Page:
Notice here that the Pharisee thanked God that he was not like other men. He then proceeded to boast, just as the free willer boasts in his ‘decision for Christ’, of what he did, obviously believing, in light of his attitude towards the publican, that his acts of obedience in some way contributed to his gaining God’s favor, even though he believed he was attributing all the good he did, not to himself, but to God. The publican, however, did not mention even one ‘good’ deed that he had done. He brought none of his righteousnesses with him, which is the case with every truly saved person (see Philippians 3:9), but humbly asked for God’s mercy, providing evidence of the Holy Spirit’s work upon him. He was not seeking or expecting to be justified by any of his own works, whether he attributed them to God or not. The publican, along with every truly saved man, shares the same mindset as the apostle Paul: "...God forbid that I should glory, save in the cross of our Lord Jesus Christ..." (Galatians 6:14).

The publican did not expect his works to make the difference between heaven and hell, nor did he look to anything he did, but only to God and His Mercy. To humble oneself is not a condition a man must meet in order to come to God, but is an evidence of God coming to the man. It is not man’s free choice for God that makes the difference between heaven and hell but God’s free will choice of man. Christ said this man, the Publican, rather than the Pharisee, was justified. The word justified in this passage means ‘to render (i.e. show or regard as) just or innocent, free, be righteous’.

Notice also that Christ referred to the Pharisee, who attributed his good deeds to God, as one who did not merely have things wrong and just needed a little correcting, but as one who exalted himself. If a man does not believe the Gospel wherein is revealed the righteousness of Christ, he shows by his ignorance that he seeks to establish a righteousness of his own (see Romans 10). So too, the man who believes that anything he has done is that which makes the difference between saved and lost, even though he praises God for it, exalts himself and not God, and remains in an unjustified state. God never overlooks the error that leavens the whole lump (see Galatians 5:9).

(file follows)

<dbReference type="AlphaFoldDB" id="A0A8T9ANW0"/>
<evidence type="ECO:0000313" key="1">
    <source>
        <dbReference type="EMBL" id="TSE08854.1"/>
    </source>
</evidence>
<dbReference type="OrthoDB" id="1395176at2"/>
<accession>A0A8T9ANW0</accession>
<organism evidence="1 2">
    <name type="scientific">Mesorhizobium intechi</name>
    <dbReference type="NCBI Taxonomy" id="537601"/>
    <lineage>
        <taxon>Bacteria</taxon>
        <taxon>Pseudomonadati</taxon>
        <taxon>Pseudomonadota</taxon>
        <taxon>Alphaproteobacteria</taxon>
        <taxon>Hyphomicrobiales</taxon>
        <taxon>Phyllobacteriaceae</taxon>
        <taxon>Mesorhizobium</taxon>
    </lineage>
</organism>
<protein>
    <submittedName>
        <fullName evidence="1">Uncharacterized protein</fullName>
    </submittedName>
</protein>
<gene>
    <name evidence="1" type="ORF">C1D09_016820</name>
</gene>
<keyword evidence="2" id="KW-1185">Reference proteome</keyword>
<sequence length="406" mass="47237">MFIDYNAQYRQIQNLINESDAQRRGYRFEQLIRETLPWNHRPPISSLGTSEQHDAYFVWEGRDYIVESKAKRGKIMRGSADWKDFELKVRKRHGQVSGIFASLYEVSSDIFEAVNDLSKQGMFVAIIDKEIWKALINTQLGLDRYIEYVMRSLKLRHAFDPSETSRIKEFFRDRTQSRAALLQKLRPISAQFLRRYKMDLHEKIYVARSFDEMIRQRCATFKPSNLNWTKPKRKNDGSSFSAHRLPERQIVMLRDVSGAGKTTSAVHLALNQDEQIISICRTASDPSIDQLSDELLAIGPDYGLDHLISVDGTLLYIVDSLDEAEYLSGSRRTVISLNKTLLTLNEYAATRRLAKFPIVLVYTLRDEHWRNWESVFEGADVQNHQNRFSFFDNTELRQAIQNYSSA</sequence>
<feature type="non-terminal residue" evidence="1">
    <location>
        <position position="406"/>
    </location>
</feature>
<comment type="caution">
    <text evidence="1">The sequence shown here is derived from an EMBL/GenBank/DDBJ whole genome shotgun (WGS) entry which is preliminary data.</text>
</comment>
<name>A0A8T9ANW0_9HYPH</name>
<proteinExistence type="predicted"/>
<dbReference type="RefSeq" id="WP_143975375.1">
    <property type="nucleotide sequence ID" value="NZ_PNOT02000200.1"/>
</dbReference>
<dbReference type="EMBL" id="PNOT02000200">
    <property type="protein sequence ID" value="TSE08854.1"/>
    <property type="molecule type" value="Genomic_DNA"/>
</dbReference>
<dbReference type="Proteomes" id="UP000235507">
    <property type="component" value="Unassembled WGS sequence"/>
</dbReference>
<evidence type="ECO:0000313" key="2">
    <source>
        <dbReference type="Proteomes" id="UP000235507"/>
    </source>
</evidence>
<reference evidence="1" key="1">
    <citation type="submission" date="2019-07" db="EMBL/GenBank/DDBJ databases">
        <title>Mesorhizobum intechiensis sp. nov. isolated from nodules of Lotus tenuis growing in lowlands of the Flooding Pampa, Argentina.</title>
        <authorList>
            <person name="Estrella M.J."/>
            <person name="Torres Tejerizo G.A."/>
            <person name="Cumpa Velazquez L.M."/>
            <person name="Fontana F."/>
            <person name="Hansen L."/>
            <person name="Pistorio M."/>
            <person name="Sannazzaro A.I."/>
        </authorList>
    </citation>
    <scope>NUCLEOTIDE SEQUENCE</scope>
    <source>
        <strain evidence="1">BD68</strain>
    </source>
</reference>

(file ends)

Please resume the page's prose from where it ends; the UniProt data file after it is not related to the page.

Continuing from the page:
The truly saved man does not say, ‘Come and see what God has enabled me to do for my soul’, but "...I will declare what HE HAS DONE for my soul" (Psalm 66:16). Be not deceived. Those who adhere to the doctrine of free will, that a man must make a free-will decision for Christ before he can be saved, condition salvation, not on God’s election of grace and Christ’s atonement for sin, but on a work or act of man. Man must make his decision for Christ before salvation can be given to him, rather than man’s receiving Christ being something that is the result or fruit of salvation by grace being granted a man by God’s love-motivated election of him.